Caine’s Arcade: The Virality of a Feel Good Story

By now, you’ve probably seen the moving ten minute documentary entitled “Caine’s Arcade” by producer Nirvan Mullick (if you haven’t, check it out: http://www.youtube.com/watch?v=faIFNkdq96U). This is one of the best examples of a well-told moving digital short spurring so much action in such a short amount of time — all facilitated by popular social media platforms. To date it has almost 3 million YouTube views and has enjoyed wide media coverage from Forbes, Huffington Post and Good Morning America, to name a few.

Partly narrated by Mullick, and partly narrated by Caine’s lovable father, George, “Caine’s Arcade” features Caine Monroy, a 9 year old Los Angeleno who has built a complicated cardboard arcade out of used boxes from his father’s auto parts shop. One day, Mullick fortuitously arrives to buy auto parts but stays once he notices Caine’s intriguing arcade. Impressed by Caine’s passion and ingenuity, he returns with a camera to tell Caine’s story.

Caine carefully walks us through his arcade. His inventive methods of building a claw hook for the toy machine, for example, or his complex security system used to identify fake Fun Passes (5 uses for $1, but $2 gets your 500 uses in a month AND a Fun Pass!) underscores this entrepreneur-in-the-making’s creative genius. George narrates how his son works on the arcade everyday, but without any customers due to the drop in walk-by traffic caused by increasing online sales, he has yet to find a customer. Until Mullick.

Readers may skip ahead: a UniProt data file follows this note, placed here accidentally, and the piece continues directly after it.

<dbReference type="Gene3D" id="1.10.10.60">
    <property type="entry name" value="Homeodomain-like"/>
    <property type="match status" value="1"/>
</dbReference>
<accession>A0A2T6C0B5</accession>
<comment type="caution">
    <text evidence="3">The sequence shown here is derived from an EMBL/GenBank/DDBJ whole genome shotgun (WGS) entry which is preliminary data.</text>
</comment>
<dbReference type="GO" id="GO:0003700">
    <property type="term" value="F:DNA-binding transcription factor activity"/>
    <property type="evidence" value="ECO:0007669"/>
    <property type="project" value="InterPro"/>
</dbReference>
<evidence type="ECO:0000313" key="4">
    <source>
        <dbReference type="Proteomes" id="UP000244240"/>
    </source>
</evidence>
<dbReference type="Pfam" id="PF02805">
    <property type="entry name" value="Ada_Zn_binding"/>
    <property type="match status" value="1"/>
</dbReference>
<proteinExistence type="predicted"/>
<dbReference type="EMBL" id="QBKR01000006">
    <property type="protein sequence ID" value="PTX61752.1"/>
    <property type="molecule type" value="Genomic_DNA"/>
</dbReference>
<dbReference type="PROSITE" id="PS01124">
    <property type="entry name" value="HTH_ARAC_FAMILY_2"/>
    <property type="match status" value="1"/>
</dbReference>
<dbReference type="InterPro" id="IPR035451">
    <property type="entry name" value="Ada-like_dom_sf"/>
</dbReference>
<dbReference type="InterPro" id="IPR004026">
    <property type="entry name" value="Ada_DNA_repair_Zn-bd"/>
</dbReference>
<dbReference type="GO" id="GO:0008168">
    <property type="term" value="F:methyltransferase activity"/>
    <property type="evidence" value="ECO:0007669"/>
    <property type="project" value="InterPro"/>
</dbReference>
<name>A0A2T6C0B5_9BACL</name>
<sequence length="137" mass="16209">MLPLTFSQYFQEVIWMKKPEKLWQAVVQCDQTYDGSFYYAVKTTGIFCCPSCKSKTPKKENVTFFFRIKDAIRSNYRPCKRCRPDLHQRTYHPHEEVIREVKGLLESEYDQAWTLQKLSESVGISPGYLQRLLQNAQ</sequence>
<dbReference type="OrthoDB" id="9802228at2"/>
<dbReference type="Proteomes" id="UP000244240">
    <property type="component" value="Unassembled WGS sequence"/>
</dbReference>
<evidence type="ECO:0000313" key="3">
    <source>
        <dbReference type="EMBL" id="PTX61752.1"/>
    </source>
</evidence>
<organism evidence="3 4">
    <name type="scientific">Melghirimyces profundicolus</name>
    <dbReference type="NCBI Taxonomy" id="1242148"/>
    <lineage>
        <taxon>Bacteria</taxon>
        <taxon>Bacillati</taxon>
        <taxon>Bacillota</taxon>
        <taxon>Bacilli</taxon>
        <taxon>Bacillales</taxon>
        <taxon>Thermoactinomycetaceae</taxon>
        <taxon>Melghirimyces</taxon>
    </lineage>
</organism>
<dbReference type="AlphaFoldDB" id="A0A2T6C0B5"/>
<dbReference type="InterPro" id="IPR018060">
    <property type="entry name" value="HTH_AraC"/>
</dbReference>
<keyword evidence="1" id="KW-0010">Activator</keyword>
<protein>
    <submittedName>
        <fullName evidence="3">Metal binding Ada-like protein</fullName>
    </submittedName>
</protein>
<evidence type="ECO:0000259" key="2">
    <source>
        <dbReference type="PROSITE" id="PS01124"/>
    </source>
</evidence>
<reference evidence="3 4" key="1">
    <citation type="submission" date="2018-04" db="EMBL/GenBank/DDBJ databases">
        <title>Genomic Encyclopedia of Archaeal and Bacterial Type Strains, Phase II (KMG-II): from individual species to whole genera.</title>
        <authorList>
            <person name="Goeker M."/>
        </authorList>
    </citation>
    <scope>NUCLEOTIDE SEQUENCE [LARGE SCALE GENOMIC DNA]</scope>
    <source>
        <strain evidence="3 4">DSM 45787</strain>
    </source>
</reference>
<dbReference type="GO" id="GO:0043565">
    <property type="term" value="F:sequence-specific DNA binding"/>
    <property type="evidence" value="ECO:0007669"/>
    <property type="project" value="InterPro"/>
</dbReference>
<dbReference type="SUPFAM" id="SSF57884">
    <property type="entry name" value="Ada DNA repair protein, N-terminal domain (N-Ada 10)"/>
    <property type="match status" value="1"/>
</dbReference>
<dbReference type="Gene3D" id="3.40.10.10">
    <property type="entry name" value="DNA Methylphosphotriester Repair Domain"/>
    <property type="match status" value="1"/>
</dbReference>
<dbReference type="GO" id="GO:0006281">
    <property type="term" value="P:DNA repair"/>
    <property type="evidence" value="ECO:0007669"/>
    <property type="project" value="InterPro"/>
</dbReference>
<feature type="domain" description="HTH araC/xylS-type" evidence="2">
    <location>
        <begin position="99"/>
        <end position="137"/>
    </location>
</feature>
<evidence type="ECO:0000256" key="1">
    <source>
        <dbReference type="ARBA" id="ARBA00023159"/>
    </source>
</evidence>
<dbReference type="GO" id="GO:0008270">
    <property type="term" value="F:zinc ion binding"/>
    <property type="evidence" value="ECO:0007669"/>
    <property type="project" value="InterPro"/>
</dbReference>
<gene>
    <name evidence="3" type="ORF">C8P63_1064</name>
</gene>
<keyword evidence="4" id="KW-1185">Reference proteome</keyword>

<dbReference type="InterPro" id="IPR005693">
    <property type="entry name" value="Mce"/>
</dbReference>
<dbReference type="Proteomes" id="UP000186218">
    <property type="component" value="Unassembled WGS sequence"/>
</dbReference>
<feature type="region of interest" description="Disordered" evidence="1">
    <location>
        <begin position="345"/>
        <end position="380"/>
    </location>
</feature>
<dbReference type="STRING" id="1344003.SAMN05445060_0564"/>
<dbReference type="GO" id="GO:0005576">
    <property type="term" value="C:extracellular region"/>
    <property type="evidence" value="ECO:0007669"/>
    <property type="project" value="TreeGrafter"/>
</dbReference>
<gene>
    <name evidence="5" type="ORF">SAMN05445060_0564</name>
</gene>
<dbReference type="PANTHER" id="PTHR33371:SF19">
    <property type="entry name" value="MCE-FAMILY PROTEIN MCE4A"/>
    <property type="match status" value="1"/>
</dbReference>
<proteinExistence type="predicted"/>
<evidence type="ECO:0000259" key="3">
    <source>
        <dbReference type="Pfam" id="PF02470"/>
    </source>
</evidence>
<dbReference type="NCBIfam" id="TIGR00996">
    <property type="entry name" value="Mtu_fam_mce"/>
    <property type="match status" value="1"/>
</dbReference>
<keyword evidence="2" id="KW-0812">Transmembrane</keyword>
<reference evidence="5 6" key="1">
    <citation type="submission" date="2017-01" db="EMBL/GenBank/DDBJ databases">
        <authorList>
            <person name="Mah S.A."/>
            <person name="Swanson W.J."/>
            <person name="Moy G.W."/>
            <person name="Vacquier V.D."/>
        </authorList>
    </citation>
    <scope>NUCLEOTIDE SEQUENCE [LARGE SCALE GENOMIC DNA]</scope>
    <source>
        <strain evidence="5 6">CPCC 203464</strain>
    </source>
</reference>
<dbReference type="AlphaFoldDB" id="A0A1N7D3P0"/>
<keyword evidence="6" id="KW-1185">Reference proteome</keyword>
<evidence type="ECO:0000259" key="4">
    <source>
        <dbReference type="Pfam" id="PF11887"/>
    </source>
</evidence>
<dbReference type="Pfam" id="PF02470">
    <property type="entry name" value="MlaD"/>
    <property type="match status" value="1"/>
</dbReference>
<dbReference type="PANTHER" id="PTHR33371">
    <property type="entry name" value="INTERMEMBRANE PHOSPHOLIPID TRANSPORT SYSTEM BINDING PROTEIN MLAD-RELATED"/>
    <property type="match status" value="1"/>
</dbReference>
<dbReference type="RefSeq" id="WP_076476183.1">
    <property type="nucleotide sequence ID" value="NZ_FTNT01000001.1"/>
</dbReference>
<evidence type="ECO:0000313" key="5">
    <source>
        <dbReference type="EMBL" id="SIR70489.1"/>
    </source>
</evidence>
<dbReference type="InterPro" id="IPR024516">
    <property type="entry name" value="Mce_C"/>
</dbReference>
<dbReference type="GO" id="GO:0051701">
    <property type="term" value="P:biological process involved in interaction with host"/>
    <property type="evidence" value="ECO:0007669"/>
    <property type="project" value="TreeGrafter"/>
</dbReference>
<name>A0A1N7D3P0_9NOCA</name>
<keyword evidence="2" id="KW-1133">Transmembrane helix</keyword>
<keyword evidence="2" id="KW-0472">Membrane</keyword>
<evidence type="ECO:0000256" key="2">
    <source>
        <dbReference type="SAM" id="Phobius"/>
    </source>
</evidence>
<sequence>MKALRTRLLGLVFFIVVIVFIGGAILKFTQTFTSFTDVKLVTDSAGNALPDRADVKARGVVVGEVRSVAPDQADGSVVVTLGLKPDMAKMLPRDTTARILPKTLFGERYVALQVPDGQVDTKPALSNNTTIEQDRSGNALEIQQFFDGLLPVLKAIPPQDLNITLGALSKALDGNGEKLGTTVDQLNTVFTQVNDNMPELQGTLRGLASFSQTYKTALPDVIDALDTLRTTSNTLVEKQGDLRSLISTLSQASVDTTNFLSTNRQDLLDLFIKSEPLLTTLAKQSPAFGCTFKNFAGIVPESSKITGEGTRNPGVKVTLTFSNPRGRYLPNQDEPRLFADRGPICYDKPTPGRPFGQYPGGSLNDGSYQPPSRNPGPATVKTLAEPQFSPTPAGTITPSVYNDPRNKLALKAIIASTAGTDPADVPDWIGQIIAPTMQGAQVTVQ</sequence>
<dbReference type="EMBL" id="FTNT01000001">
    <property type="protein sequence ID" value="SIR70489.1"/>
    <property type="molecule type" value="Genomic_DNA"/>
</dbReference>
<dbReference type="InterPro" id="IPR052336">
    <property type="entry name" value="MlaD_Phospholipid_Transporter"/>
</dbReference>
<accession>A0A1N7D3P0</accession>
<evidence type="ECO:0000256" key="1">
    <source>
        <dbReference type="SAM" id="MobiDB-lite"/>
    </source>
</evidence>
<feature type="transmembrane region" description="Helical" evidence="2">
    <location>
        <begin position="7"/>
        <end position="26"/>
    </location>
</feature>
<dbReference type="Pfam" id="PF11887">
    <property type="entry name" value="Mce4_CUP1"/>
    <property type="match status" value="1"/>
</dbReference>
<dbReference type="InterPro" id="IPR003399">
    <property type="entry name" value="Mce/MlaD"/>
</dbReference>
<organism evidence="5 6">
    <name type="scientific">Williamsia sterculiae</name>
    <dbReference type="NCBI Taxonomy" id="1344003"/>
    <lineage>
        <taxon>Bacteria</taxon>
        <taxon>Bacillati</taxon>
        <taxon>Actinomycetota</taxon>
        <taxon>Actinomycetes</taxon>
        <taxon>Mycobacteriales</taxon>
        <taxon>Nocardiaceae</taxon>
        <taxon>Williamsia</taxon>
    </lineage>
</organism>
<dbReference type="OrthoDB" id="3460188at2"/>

Shots feature Caine in his Caine’s Arcade custom t-shirt, hopefully gazing out from the storefront, proudly cleaning his shop and arranging his games. Mullick decides to surprise Caine by organizing a flash mob to descend upon Caine’s Arcade, and films his reaction. The delight in his eyes as Caine sees the extensive line down the street leading up to his arcade after a strategically planned trip to Shakey’s pizza is priceless and incredibly moving. After a fun day of running his arcade, Caine remarks that it was “…the best day of my life.” So far, Mullick has raised over $150,000 for Caine’s college fund.

Mullick’s eye for a good story, creation of a shareable digital short, and comprehensive social media presence in addition to the initial YouTube video (a Caine’s Arcade Facebook page, Twitter account and website) gave followers interactive content to relate to. It created a community of people inspired by Caine’s story, and a forum to discuss how to encourage kids’ creative efforts. Instead of stopping at the film, Mullick ensured that Caine benefited from his hidden talents and built a sustainable online community using popular mediums around a greater good. By organizing in-person support online (courtesy of Hidden LA) and creating an online donation form, Mullick made supporting Caine easy, shareable and quick. This solidly  illustrates the power of social media to enhance traction and longevity around causes.When an entrepreneurial kid combines with a supportive parent and talented, tech-savvy filmmaker, good things can (and certainly did!) happen.

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